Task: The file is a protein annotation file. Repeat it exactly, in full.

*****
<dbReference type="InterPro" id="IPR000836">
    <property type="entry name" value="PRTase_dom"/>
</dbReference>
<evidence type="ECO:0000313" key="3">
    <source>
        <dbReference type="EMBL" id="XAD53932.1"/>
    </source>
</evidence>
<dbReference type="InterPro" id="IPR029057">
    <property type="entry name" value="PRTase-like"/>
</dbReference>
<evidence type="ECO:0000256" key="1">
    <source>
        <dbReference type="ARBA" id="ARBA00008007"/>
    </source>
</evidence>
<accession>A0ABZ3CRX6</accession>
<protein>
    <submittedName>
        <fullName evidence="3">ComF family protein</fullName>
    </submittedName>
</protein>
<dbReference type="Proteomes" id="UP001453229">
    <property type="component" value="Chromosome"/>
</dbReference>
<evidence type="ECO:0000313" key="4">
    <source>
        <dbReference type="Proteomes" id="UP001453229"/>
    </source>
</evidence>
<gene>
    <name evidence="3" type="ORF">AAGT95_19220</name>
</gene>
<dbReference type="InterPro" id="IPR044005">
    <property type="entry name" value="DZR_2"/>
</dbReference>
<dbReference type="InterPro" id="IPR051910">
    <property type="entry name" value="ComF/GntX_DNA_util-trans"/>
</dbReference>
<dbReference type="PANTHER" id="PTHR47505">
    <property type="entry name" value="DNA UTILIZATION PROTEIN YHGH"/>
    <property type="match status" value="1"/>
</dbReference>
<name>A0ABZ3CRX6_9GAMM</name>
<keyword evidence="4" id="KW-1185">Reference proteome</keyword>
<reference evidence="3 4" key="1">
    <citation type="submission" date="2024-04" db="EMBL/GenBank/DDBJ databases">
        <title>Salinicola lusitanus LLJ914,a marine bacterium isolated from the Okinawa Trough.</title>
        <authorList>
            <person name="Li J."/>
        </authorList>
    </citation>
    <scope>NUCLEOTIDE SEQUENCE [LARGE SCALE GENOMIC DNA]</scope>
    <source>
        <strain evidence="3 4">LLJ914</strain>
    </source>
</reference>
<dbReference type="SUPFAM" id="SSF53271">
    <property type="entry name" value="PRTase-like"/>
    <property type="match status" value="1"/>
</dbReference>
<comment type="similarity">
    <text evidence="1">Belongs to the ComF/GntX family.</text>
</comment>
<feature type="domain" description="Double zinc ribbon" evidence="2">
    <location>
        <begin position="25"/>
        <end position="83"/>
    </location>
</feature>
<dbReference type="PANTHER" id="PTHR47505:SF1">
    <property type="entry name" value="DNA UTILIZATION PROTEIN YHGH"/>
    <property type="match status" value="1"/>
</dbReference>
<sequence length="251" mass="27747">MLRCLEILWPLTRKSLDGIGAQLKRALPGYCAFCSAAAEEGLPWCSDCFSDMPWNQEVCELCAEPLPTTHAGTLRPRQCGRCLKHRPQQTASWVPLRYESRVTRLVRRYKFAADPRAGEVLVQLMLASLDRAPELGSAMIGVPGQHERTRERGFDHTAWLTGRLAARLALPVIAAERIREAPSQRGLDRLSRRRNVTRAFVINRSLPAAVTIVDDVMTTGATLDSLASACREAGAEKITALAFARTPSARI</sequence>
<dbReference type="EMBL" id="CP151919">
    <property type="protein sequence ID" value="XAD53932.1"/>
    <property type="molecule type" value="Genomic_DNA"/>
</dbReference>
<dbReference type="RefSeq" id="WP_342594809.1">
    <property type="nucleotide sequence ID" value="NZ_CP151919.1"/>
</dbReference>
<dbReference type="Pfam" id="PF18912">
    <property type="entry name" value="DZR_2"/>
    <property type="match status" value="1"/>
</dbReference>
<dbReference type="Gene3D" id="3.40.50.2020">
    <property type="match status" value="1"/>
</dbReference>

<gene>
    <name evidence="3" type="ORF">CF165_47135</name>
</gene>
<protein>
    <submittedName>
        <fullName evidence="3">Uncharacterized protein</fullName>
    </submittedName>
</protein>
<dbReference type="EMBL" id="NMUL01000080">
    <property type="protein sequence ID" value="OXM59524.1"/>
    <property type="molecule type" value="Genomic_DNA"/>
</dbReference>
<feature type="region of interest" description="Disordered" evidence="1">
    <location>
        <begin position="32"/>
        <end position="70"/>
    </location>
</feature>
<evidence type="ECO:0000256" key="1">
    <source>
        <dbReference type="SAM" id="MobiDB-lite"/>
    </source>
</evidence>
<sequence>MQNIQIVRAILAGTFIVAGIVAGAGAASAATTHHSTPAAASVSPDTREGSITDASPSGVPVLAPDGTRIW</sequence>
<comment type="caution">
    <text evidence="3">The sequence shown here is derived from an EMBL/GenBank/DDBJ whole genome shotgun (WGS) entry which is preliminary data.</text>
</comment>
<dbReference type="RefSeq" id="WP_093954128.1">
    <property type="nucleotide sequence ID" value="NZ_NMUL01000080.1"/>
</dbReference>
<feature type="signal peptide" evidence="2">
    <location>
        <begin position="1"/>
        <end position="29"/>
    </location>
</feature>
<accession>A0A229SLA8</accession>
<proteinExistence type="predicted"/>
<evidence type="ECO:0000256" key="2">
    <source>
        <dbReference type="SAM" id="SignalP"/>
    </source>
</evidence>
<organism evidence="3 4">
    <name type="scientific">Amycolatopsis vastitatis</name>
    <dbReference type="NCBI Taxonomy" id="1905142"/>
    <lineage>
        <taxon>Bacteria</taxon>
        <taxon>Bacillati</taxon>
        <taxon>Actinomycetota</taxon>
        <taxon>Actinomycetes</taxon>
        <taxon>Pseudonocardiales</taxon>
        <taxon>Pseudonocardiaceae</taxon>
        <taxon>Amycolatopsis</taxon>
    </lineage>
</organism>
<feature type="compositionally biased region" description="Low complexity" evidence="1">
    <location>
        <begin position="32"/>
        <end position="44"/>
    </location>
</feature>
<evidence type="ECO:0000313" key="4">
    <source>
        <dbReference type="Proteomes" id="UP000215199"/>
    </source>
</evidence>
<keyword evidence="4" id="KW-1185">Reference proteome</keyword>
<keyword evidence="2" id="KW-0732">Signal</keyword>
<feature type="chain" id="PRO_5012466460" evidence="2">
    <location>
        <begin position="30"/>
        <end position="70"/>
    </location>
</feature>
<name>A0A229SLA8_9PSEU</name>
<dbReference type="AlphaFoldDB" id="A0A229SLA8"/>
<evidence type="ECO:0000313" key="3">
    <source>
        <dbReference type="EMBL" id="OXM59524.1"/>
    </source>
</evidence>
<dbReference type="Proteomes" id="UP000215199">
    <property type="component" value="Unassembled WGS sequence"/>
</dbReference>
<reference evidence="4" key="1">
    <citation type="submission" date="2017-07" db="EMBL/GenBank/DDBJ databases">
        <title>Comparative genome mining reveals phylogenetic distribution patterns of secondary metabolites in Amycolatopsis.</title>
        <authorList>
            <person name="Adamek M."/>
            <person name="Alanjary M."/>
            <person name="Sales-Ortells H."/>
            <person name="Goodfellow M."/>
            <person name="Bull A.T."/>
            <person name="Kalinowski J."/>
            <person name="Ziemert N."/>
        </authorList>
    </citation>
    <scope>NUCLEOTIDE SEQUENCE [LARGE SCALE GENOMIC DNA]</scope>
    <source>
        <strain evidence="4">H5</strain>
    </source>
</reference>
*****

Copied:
<dbReference type="InterPro" id="IPR000836">
    <property type="entry name" value="PRTase_dom"/>
</dbReference>
<evidence type="ECO:0000313" key="3">
    <source>
        <dbReference type="EMBL" id="XAD53932.1"/>
    </source>
</evidence>
<dbReference type="InterPro" id="IPR029057">
    <property type="entry name" value="PRTase-like"/>
</dbReference>
<evidence type="ECO:0000256" key="1">
    <source>
        <dbReference type="ARBA" id="ARBA00008007"/>
    </source>
</evidence>
<accession>A0ABZ3CRX6</accession>
<protein>
    <submittedName>
        <fullName evidence="3">ComF family protein</fullName>
    </submittedName>
</protein>
<dbReference type="Proteomes" id="UP001453229">
    <property type="component" value="Chromosome"/>
</dbReference>
<evidence type="ECO:0000313" key="4">
    <source>
        <dbReference type="Proteomes" id="UP001453229"/>
    </source>
</evidence>
<gene>
    <name evidence="3" type="ORF">AAGT95_19220</name>
</gene>
<dbReference type="InterPro" id="IPR044005">
    <property type="entry name" value="DZR_2"/>
</dbReference>
<dbReference type="InterPro" id="IPR051910">
    <property type="entry name" value="ComF/GntX_DNA_util-trans"/>
</dbReference>
<dbReference type="PANTHER" id="PTHR47505">
    <property type="entry name" value="DNA UTILIZATION PROTEIN YHGH"/>
    <property type="match status" value="1"/>
</dbReference>
<name>A0ABZ3CRX6_9GAMM</name>
<keyword evidence="4" id="KW-1185">Reference proteome</keyword>
<reference evidence="3 4" key="1">
    <citation type="submission" date="2024-04" db="EMBL/GenBank/DDBJ databases">
        <title>Salinicola lusitanus LLJ914,a marine bacterium isolated from the Okinawa Trough.</title>
        <authorList>
            <person name="Li J."/>
        </authorList>
    </citation>
    <scope>NUCLEOTIDE SEQUENCE [LARGE SCALE GENOMIC DNA]</scope>
    <source>
        <strain evidence="3 4">LLJ914</strain>
    </source>
</reference>
<dbReference type="SUPFAM" id="SSF53271">
    <property type="entry name" value="PRTase-like"/>
    <property type="match status" value="1"/>
</dbReference>
<comment type="similarity">
    <text evidence="1">Belongs to the ComF/GntX family.</text>
</comment>
<feature type="domain" description="Double zinc ribbon" evidence="2">
    <location>
        <begin position="25"/>
        <end position="83"/>
    </location>
</feature>
<dbReference type="PANTHER" id="PTHR47505:SF1">
    <property type="entry name" value="DNA UTILIZATION PROTEIN YHGH"/>
    <property type="match status" value="1"/>
</dbReference>
<sequence length="251" mass="27747">MLRCLEILWPLTRKSLDGIGAQLKRALPGYCAFCSAAAEEGLPWCSDCFSDMPWNQEVCELCAEPLPTTHAGTLRPRQCGRCLKHRPQQTASWVPLRYESRVTRLVRRYKFAADPRAGEVLVQLMLASLDRAPELGSAMIGVPGQHERTRERGFDHTAWLTGRLAARLALPVIAAERIREAPSQRGLDRLSRRRNVTRAFVINRSLPAAVTIVDDVMTTGATLDSLASACREAGAEKITALAFARTPSARI</sequence>
<dbReference type="EMBL" id="CP151919">
    <property type="protein sequence ID" value="XAD53932.1"/>
    <property type="molecule type" value="Genomic_DNA"/>
</dbReference>
<dbReference type="RefSeq" id="WP_342594809.1">
    <property type="nucleotide sequence ID" value="NZ_CP151919.1"/>
</dbReference>
<dbReference type="Pfam" id="PF18912">
    <property type="entry name" value="DZR_2"/>
    <property type="match status" value="1"/>
</dbReference>
<dbReference type="Gene3D" id="3.40.50.2020">
    <property type="match status" value="1"/>
</dbReference>

<gene>
    <name evidence="3" type="ORF">CF165_47135</name>
</gene>
<protein>
    <submittedName>
        <fullName evidence="3">Uncharacterized protein</fullName>
    </submittedName>
</protein>
<dbReference type="EMBL" id="NMUL01000080">
    <property type="protein sequence ID" value="OXM59524.1"/>
    <property type="molecule type" value="Genomic_DNA"/>
</dbReference>
<feature type="region of interest" description="Disordered" evidence="1">
    <location>
        <begin position="32"/>
        <end position="70"/>
    </location>
</feature>
<evidence type="ECO:0000256" key="1">
    <source>
        <dbReference type="SAM" id="MobiDB-lite"/>
    </source>
</evidence>
<sequence>MQNIQIVRAILAGTFIVAGIVAGAGAASAATTHHSTPAAASVSPDTREGSITDASPSGVPVLAPDGTRIW</sequence>
<comment type="caution">
    <text evidence="3">The sequence shown here is derived from an EMBL/GenBank/DDBJ whole genome shotgun (WGS) entry which is preliminary data.</text>
</comment>
<dbReference type="RefSeq" id="WP_093954128.1">
    <property type="nucleotide sequence ID" value="NZ_NMUL01000080.1"/>
</dbReference>
<feature type="signal peptide" evidence="2">
    <location>
        <begin position="1"/>
        <end position="29"/>
    </location>
</feature>
<accession>A0A229SLA8</accession>
<proteinExistence type="predicted"/>
<evidence type="ECO:0000256" key="2">
    <source>
        <dbReference type="SAM" id="SignalP"/>
    </source>
</evidence>
<organism evidence="3 4">
    <name type="scientific">Amycolatopsis vastitatis</name>
    <dbReference type="NCBI Taxonomy" id="1905142"/>
    <lineage>
        <taxon>Bacteria</taxon>
        <taxon>Bacillati</taxon>
        <taxon>Actinomycetota</taxon>
        <taxon>Actinomycetes</taxon>
        <taxon>Pseudonocardiales</taxon>
        <taxon>Pseudonocardiaceae</taxon>
        <taxon>Amycolatopsis</taxon>
    </lineage>
</organism>
<feature type="compositionally biased region" description="Low complexity" evidence="1">
    <location>
        <begin position="32"/>
        <end position="44"/>
    </location>
</feature>
<evidence type="ECO:0000313" key="4">
    <source>
        <dbReference type="Proteomes" id="UP000215199"/>
    </source>
</evidence>
<keyword evidence="4" id="KW-1185">Reference proteome</keyword>
<keyword evidence="2" id="KW-0732">Signal</keyword>
<feature type="chain" id="PRO_5012466460" evidence="2">
    <location>
        <begin position="30"/>
        <end position="70"/>
    </location>
</feature>
<name>A0A229SLA8_9PSEU</name>
<dbReference type="AlphaFoldDB" id="A0A229SLA8"/>
<evidence type="ECO:0000313" key="3">
    <source>
        <dbReference type="EMBL" id="OXM59524.1"/>
    </source>
</evidence>
<dbReference type="Proteomes" id="UP000215199">
    <property type="component" value="Unassembled WGS sequence"/>
</dbReference>
<reference evidence="4" key="1">
    <citation type="submission" date="2017-07" db="EMBL/GenBank/DDBJ databases">
        <title>Comparative genome mining reveals phylogenetic distribution patterns of secondary metabolites in Amycolatopsis.</title>
        <authorList>
            <person name="Adamek M."/>
            <person name="Alanjary M."/>
            <person name="Sales-Ortells H."/>
            <person name="Goodfellow M."/>
            <person name="Bull A.T."/>
            <person name="Kalinowski J."/>
            <person name="Ziemert N."/>
        </authorList>
    </citation>
    <scope>NUCLEOTIDE SEQUENCE [LARGE SCALE GENOMIC DNA]</scope>
    <source>
        <strain evidence="4">H5</strain>
    </source>
</reference>